You can’t make a silk purse out of a sow’s ear. And that’s the problem with our present first-past-the-post (FPTP) electoral system.
No matter which way you try to sew that sow’s ear into a purse, the fundamental unfairness of our present FPTP system is always visible in its unavoidable wrinkles and frayed edges. The party that wins on election night usually gets far less than half the popular vote, but somehow, inexplicably ends up with all the power! The “winner” calls it a “majority” win. - - - Eh? Where’s the majority?
So that’s why it’s no surprise that so many of our provincial voters don’t bother to vote. They are disillusioned because there is so little relation between the popular vote and the distribution of seats and legislative power. For 17 of the last 18 B.C. elections, our province has been run by a highly privileged minority of voters who ignore the majority of citizens who voted against the policies of the winning party, or did not bother to vote at all.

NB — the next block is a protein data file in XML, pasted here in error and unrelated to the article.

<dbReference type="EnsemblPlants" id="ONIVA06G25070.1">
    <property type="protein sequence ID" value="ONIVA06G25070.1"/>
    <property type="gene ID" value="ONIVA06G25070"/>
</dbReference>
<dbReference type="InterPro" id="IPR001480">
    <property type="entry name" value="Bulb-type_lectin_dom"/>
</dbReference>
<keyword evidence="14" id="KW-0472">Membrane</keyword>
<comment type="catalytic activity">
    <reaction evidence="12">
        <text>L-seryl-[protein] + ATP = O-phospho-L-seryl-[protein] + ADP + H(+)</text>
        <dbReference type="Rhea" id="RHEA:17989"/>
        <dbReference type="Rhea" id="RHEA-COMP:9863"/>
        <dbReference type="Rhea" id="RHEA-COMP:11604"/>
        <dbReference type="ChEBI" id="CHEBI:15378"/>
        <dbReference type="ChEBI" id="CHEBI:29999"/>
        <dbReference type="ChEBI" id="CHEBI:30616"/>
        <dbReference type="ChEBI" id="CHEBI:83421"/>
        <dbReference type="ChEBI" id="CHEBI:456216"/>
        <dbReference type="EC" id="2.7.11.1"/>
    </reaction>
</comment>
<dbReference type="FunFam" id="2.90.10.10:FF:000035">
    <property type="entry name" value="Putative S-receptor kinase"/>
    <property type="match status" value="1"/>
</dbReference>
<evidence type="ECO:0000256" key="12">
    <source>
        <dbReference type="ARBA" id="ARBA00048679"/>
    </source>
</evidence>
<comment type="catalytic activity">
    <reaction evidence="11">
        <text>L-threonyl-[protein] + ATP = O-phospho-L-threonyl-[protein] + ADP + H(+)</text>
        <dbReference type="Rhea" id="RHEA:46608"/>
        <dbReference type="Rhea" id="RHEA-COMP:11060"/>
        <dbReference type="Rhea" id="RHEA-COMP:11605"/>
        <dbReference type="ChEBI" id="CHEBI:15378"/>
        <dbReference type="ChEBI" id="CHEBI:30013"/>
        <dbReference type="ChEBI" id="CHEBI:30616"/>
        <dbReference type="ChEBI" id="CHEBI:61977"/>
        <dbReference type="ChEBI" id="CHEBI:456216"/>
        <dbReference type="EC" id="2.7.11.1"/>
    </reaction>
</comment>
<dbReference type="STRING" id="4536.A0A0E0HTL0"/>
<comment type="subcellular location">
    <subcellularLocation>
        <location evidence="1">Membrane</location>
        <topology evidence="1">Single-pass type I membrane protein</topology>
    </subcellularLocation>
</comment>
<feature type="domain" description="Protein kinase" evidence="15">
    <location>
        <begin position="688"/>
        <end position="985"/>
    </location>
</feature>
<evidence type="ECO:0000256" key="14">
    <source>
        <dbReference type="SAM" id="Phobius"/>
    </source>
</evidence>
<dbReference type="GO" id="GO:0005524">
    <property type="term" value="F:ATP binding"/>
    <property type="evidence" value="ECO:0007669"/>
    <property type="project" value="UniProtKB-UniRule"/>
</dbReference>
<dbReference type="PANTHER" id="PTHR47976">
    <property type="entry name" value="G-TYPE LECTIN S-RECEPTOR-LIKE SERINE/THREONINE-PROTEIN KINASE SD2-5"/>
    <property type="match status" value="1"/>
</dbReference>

In a democracy which should be representing ALL the people, that outcome is totally unacceptable!
Yet opponents of proportional representation (pro-rep) attack it with huge money, misinformation and fear mongering. They’ve given up trying to sew up that sow’s ear.
We’ll just have to replace it with the silk purse of pro-rep this fall.
– Ian MacKenzie, Kamloops